Recently, the city of Milwaukee launched a campaign to reduce infant mortality, targeting cosleeping by displaying photos of babies sleeping next to tucked in butcher’s knives. The article I read on the matter read like an anti-cosleeping PSA.
Note the complete lack of facts on crib mortality and co-sleeping safety statistics.
Also note the lack of acknowledgement that cosleeping is a common practice throughout the world, and is prevalent in the many of the countries which rank higher than the United States in infant mortality rates. In fact, Japan is at the top of the list and there, cosleeping is commonplace. Additionally, there is a strong correlation between the countries with the fewest occurrences of Sudden Infant Death Syndrome (SIDS) and prevalence of cosleeping.
Furthermore, it wasn’t uncommon in the world until recently. It’s not a new-age, hippy-dippy practice, as it’s being so unfavorably painted, but a former norm in hundreds of cultures the world over.
So why all the controversy?
Because when it’s done wrong, it can be dangerous. Just like crib sleeping. And by the way, before it was called SIDS, it was called “crib death.” But there are very important precautions to take when sharing a bed with a baby, including sleeping on a firm bed without high quilting, no stuffed animals or excessive pillows, use a guard rail if your bed is off the ground, DON’T COSLEEP IF YOU’VE BEEN DRINKING OR DOING DRUGS *cough OBVIOUS cough* etc. (see more at Dr. Gordon’s page on cosleeping).
However, when it’s done right, there are a lot of benefits. The ones that I’ve experienced have been:
1. My kid actually sleeps.
And if/when he wakes up, he goes back down quickly and easily. There are few “up all night” type nights.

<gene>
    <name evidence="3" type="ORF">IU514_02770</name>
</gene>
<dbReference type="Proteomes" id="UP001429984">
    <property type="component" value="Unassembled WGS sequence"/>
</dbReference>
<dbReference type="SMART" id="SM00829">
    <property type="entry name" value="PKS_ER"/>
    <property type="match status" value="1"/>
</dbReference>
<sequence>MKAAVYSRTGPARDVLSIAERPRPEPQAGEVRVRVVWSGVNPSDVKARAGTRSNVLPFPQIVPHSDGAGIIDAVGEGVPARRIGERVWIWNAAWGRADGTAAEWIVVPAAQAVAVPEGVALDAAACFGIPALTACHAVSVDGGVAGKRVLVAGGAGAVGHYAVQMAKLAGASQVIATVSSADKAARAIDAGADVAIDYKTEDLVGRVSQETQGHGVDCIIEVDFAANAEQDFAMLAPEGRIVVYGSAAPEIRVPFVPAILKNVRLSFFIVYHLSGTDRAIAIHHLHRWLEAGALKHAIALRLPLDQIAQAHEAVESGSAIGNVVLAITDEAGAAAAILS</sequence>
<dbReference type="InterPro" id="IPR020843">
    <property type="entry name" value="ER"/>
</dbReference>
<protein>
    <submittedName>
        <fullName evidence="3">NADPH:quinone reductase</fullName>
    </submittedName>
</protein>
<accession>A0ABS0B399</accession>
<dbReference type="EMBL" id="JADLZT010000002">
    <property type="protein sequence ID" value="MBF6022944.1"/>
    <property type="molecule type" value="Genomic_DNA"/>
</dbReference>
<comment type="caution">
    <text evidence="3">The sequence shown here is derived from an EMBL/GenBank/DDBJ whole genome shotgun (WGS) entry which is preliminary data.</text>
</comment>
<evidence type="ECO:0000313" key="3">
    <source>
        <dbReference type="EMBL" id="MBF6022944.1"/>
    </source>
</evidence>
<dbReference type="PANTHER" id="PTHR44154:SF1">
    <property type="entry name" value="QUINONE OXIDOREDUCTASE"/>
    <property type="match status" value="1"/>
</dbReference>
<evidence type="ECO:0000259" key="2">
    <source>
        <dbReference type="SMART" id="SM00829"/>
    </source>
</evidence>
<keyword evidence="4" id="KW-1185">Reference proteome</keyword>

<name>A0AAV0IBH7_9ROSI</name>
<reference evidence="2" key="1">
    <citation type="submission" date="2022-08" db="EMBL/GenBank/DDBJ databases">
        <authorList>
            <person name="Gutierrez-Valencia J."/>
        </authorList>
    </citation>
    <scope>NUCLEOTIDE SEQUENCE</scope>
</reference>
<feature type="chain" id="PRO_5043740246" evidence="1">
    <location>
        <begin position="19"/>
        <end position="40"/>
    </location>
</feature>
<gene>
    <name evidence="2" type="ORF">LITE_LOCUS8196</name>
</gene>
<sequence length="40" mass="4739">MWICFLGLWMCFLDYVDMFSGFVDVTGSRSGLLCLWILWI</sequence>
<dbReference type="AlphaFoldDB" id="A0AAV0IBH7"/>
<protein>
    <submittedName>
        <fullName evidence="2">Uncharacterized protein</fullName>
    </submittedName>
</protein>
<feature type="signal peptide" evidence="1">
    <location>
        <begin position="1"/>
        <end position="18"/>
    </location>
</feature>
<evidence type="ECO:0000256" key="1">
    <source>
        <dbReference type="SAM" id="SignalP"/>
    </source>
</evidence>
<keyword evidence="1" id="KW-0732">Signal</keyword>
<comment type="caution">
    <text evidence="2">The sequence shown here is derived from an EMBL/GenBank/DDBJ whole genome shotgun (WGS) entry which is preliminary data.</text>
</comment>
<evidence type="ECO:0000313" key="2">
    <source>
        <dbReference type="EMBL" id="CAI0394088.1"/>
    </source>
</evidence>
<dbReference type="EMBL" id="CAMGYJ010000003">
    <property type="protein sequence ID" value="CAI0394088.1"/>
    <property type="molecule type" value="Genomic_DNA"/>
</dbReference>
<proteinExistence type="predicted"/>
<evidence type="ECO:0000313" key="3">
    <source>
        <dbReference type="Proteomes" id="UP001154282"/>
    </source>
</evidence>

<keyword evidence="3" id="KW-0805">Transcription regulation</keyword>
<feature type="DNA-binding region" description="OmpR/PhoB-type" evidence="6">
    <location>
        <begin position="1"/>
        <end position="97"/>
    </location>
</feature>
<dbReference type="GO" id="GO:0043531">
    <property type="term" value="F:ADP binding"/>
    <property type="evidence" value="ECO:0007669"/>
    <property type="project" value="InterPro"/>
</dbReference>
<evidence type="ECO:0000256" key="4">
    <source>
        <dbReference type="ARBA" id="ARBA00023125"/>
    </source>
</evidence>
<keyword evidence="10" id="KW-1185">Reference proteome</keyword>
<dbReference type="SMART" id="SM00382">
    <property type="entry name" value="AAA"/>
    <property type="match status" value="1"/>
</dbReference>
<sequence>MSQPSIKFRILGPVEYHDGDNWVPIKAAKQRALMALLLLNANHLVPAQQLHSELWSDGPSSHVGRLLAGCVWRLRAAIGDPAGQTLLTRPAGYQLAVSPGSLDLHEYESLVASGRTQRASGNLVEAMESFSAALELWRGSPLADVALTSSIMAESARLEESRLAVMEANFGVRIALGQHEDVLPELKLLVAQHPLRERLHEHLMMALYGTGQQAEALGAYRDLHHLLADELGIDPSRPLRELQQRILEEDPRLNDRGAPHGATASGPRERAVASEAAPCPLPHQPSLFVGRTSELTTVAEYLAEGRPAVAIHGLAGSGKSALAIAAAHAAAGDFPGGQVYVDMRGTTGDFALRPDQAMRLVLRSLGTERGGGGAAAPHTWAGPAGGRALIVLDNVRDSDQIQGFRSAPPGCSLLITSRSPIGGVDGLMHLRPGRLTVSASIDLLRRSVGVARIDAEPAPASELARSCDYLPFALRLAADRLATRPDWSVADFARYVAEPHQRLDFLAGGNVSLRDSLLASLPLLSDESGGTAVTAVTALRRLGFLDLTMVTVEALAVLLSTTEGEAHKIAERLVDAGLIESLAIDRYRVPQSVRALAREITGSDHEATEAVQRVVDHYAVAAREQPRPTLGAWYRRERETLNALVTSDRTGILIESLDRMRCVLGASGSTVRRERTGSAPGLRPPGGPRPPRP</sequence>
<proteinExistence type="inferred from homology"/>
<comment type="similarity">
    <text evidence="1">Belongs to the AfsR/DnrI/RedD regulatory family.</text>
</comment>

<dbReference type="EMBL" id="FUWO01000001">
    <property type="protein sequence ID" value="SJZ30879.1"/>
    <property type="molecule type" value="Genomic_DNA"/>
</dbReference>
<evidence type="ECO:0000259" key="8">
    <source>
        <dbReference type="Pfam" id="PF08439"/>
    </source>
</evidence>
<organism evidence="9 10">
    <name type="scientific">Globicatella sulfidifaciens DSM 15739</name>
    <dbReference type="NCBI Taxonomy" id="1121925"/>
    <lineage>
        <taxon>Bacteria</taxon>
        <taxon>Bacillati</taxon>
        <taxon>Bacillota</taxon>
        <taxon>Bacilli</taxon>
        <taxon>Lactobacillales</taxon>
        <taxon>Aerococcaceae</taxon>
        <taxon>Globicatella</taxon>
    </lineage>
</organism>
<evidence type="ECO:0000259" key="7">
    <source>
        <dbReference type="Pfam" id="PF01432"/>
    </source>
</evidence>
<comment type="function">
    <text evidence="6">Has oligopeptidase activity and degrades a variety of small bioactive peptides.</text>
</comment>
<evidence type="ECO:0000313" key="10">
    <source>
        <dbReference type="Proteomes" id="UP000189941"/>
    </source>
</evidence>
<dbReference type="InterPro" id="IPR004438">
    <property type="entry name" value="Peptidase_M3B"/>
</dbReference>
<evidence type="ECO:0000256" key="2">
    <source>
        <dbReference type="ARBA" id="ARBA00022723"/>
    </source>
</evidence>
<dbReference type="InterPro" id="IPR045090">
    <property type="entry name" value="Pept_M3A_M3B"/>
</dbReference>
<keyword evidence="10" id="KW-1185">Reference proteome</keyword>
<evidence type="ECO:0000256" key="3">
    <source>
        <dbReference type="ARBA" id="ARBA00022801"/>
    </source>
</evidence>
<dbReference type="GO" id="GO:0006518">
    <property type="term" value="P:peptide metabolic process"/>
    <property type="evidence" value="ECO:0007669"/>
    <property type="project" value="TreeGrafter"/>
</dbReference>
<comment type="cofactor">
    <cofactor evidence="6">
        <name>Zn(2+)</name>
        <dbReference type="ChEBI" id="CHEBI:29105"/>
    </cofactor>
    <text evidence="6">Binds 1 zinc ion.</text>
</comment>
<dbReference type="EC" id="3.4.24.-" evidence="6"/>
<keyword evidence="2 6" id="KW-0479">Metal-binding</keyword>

2. I actually sleep.
If/when he wakes up, I’m right there to get him back down quickly and easily. I can rub his little belly, nurse him if need be, and back off to dreamland he goes.
3. It’s helped us maintain a strong breastfeeding relationship.
He can nurse readily throughout the night, without having to truly wake up, cry to get my attention and struggle to get back to sleep because he’s already awake.
4. It’s helped us bond.
I’ve been able to get to know my little guy and show him that I’m there and available when he needs me.
What fascinates me, too, are the added benefits to babies, such as:
- Breathing Regulation: Hearing or sharing space (like being in the same room) with a parent helps babies maintain a stronger, more regular breathing pattern, a skill they didn’t lock down in utero.
- Object Permanence: They develop a stronger sense of object permanence and do not face separation anxiety of waking up alone in a crib.
- Extra Touching: Babies need touch, and cosleeping is a wonderful way to get that contact.
Now I don’t mean to demean the practice of crib sleeping in any way. If that works for you and your baby, that’s fantastic! You’re a very lucky parent, because my kid refused the crib from day one. I’m also not trying to say that cosleeping is better than crib sleeping. To each their own, live and let sleep, and all those wonderful things.
However, I do want to express my firm belief that the practice of cosleeping should not be tabooed. It’s a practice that parents shouldn’t feel uncomfortable admitting to but should instead feel comfortable discussing openly, without judgment (though it is quite a personal matter, so while they may not feel comfortable discussing it in mixed company, they should at least feel comfortable discussing it with their child’s pediatrician).
So, parents, what are your thoughts on cosleeping? Was cosleeping or crib sleeping a conscious decision for you and what influenced your decision?